Freedom of speech isn't merely about freedom of popular speech. It's about the right to communicate what is unpopular. Klu Klux Klan members are allowed to hold marches because the Constitution allows everybody to express their opinions. Nobody gets to be the arbiter of what opinions are allowable. We have lost the spirit of Voltaire, who said, “I may disagree with what you say, but i will fight to the death for your right to say it.”

Speaking of the KKK

The irony to this hype to demonize the Confederate flag is that the KKK has no love affair with that symbol. The flag that the KKK has always used is the American flag. In addition, another important symbol is the Christian cross. So, seeing as how we are trying to wipe out racist symbols, why don't we start banning and demonizing the cross of Jesus as well as the American flag?

It's a very slippery slope to start telling groups of people they don't have the right to express their opinions. It's made even worse, when you are misperceiving what their opinions are, which I can guarantee that you are doing if you think everyone you see with a Confederate flag symbol is wishing for the “good old days” of slavery.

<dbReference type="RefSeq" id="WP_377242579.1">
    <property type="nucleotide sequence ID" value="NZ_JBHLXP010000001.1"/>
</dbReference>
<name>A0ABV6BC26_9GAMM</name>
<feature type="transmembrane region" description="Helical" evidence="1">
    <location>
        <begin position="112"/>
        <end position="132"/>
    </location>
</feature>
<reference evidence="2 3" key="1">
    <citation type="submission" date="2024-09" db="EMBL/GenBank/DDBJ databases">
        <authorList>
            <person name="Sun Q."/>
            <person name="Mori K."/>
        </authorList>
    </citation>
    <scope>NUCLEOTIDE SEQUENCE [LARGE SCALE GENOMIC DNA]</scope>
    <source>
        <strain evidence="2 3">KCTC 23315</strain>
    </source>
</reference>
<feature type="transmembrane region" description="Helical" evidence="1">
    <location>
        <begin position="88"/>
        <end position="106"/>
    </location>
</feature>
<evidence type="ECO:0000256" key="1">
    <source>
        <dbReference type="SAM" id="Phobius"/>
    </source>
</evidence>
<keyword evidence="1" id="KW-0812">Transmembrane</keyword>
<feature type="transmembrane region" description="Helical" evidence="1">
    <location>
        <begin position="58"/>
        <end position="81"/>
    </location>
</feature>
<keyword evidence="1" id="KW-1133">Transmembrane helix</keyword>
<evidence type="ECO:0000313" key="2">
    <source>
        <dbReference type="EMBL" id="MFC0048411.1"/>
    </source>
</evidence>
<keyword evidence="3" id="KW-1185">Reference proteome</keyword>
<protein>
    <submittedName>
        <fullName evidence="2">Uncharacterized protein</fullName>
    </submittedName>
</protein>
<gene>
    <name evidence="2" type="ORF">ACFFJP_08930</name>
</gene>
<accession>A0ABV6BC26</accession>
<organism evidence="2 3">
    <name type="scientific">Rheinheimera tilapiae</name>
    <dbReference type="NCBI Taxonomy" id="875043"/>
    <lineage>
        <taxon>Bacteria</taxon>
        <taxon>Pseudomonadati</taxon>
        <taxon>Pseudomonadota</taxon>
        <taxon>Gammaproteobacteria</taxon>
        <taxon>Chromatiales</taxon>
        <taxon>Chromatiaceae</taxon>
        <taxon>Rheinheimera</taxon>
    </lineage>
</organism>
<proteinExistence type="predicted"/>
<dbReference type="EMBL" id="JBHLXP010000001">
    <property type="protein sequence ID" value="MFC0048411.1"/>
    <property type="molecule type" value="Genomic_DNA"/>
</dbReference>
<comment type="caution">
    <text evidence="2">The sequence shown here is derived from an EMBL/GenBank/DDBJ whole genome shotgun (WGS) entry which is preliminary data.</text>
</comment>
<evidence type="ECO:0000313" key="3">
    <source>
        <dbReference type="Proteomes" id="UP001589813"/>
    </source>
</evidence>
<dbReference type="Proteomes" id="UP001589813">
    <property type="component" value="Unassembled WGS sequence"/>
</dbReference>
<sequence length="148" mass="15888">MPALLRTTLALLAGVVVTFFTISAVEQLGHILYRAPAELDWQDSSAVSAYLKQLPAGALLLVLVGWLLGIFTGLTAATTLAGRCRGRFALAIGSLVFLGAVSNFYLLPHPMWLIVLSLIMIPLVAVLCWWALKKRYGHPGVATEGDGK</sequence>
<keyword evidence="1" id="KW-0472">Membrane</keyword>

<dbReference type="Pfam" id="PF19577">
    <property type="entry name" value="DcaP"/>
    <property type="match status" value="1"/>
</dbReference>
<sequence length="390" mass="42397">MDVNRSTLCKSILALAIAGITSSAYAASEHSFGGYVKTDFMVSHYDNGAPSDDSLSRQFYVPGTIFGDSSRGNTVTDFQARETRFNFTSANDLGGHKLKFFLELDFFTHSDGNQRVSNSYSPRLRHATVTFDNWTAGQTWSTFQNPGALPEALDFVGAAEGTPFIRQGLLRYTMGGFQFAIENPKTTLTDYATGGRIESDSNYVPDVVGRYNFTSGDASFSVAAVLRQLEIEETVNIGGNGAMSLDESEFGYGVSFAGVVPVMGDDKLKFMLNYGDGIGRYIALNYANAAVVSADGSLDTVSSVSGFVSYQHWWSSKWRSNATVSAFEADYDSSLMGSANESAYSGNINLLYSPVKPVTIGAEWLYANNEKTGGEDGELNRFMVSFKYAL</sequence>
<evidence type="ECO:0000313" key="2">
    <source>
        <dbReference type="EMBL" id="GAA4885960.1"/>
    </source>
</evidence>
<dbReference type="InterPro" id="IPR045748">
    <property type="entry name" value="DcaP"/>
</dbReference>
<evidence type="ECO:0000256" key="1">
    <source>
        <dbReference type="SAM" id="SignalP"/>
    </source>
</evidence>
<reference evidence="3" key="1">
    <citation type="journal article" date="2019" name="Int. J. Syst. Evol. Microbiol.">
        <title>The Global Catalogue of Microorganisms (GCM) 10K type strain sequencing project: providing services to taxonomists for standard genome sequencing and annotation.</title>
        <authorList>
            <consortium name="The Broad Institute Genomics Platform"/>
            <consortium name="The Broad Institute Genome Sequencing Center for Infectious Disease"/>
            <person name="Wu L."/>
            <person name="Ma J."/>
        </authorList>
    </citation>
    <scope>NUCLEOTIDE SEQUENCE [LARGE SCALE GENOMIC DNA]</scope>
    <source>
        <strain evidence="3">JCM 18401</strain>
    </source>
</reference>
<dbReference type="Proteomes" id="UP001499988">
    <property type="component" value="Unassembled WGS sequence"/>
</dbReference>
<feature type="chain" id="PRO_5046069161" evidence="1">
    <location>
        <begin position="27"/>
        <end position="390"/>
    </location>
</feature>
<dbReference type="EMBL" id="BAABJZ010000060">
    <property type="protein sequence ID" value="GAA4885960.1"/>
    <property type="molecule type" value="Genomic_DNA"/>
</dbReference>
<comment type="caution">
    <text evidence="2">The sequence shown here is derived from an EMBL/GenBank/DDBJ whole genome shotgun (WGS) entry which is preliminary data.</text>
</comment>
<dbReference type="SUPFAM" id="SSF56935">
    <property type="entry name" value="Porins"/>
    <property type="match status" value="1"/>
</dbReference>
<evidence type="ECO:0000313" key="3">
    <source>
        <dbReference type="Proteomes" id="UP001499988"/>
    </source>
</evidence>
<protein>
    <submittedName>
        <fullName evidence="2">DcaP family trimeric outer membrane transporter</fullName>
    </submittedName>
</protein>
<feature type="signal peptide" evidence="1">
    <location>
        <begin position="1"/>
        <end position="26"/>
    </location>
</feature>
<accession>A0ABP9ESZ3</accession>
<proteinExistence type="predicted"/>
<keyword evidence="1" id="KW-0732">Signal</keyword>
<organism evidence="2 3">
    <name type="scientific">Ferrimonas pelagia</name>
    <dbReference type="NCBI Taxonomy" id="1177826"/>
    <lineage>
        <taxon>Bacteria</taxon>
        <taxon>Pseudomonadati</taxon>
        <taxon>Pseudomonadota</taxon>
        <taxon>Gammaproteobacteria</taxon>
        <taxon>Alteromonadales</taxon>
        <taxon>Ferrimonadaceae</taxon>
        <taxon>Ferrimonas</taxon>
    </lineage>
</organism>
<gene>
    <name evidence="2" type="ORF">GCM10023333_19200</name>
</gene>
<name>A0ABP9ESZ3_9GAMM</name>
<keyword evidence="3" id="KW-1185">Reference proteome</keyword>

Do You Really Care About Black People?

If you want to really do something for the African American community, you could work to stop the failed war on drugs which puts a disproportionate percentage of black people in prison and takes parents away from their children.7) You could work to change hearts and minds about abortion, which takes place in black communities in disproportionate percentages as well.

Planned Parenthood is infamous for having more locations in black neighborhoods than in white neighborhoods. Gee, I wonder why that is.8) 9) Oh, maybe it's because Planned Parenthood was started by the racist eugenicist Margaret Sanger who said, “We do not want word to go out that we want to exterminate the Negro population,” she said, “if it ever occurs to any of their more rebellious members.”10)

Time For Us Liberals To Admit Some Failures

That's the great irony I have come to allow myself, as a long time liberal, to admit. So many of the liberal programs, ostensibly created to help minorities have not been helpful at all.11) Moreover, many of the policy makers, or their bosses, have always known such policies would not be helpful to them. Wantonly giving out welfare and public housing does not usually lead to uplifting people. (On the other hand, there is a need to have some kind of a safety net to help people who really need help, which would be different than have dole outs which allow people to become dependent.)